A few months ago, Worldchanging wrote about the International Rice Research Institute, or IRRI, a Philippines-based organization that is developing rice varieties suited for extreme weather and a changing climate.
Rice is a staple for more than three billion people around the world. This is possible, in part, because of high-yield strains developed during the Green Revolution. Unfortunately, these strains tend to be finicky. They're bountiful under ideal growing conditions, but far less productive when things aren't just right.
One of the biggest problems is flooding: though rice is grown in standing water, it drowns if fully submerged for more than a couple days. Approximately a quarter of the world's rice is grown in rain-fed, low-lying areas prone to sudden rises in water levels. In these regions, the line between bumper crop and catastrophe is thin, and floods already ruin from a tenth to the entirety of the average farmer's annual harvest. Climate change, obviously, will only exacerbate the destruction.
In a recent Nature article, IRRI researchers described their solution to this problem. They identified a gene linked to submergence survival in FR13A, a type of rice that emerged in the east Indian region of Orissa but is no longer commercially planted. Plants with the gene can survive submersion for up to two weeks.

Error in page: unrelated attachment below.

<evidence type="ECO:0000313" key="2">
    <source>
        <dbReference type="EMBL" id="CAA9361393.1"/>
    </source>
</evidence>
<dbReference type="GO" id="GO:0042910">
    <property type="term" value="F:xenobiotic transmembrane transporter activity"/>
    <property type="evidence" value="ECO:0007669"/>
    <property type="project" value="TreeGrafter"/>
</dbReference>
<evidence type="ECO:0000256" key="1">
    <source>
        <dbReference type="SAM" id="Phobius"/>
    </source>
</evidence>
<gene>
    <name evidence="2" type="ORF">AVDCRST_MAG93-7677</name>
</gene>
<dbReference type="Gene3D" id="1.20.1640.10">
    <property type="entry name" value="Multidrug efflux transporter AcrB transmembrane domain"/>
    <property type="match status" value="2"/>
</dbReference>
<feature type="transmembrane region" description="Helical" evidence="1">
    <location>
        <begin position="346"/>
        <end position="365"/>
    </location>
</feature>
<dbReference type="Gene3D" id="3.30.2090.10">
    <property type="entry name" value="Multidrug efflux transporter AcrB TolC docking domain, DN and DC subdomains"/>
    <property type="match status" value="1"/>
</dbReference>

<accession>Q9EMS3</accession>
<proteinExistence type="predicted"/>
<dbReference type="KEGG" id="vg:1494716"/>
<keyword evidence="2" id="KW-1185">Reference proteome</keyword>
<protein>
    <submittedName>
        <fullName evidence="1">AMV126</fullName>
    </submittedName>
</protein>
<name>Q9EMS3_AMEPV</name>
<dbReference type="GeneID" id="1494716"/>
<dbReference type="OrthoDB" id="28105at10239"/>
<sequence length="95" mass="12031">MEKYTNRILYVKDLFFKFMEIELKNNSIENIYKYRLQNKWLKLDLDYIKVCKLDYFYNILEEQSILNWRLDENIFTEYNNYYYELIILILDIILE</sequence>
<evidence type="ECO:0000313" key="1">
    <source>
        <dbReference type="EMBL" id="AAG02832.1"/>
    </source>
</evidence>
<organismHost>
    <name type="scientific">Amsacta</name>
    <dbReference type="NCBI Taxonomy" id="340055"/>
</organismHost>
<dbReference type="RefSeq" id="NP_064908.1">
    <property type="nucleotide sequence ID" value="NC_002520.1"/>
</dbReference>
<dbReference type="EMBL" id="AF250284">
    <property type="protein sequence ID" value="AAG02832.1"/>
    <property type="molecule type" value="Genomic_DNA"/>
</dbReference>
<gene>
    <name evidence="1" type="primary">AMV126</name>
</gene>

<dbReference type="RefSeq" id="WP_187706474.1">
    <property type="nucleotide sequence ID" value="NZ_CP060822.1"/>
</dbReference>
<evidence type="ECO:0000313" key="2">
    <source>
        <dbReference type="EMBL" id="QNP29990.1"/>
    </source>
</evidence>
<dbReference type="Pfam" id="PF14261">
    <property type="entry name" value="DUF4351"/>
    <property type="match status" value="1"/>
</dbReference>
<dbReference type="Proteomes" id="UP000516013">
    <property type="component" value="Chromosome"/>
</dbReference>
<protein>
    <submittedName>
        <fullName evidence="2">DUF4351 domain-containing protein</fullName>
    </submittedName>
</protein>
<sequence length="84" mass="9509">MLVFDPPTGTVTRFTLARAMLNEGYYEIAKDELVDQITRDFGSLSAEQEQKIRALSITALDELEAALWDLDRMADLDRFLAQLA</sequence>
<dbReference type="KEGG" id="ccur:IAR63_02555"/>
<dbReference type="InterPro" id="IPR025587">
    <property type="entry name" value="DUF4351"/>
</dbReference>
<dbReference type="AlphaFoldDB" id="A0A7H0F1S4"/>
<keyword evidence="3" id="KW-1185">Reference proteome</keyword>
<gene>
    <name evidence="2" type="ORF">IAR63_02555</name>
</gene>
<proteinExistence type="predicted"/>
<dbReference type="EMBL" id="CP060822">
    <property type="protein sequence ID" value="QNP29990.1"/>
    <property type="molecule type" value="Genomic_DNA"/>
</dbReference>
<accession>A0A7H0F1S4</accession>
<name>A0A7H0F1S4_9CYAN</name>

So far, researchers have introduced the gene into six rice varieties, of which one is in field trials and reputedly doing well. IRRI is now developing submergence-resistant strains for commercial production in India, Bangladesh and Laos. If successful, these could be a major step in IRRI's ongoing effort to improve food security through information-sharing and the sensible use of technology, and mark the arrival of a much-needed generation of crops designed to handle misfortune, climate change and human insult.
Breeding crops is such a weird concept, but it's amazing what scientists can do to better the crops available, especially in countries where food is scarce.
Brandon - your "Green Revolution" link is missing an end quotation mark, obscuring a paragraph of text.
Thanks for the catch, Eric!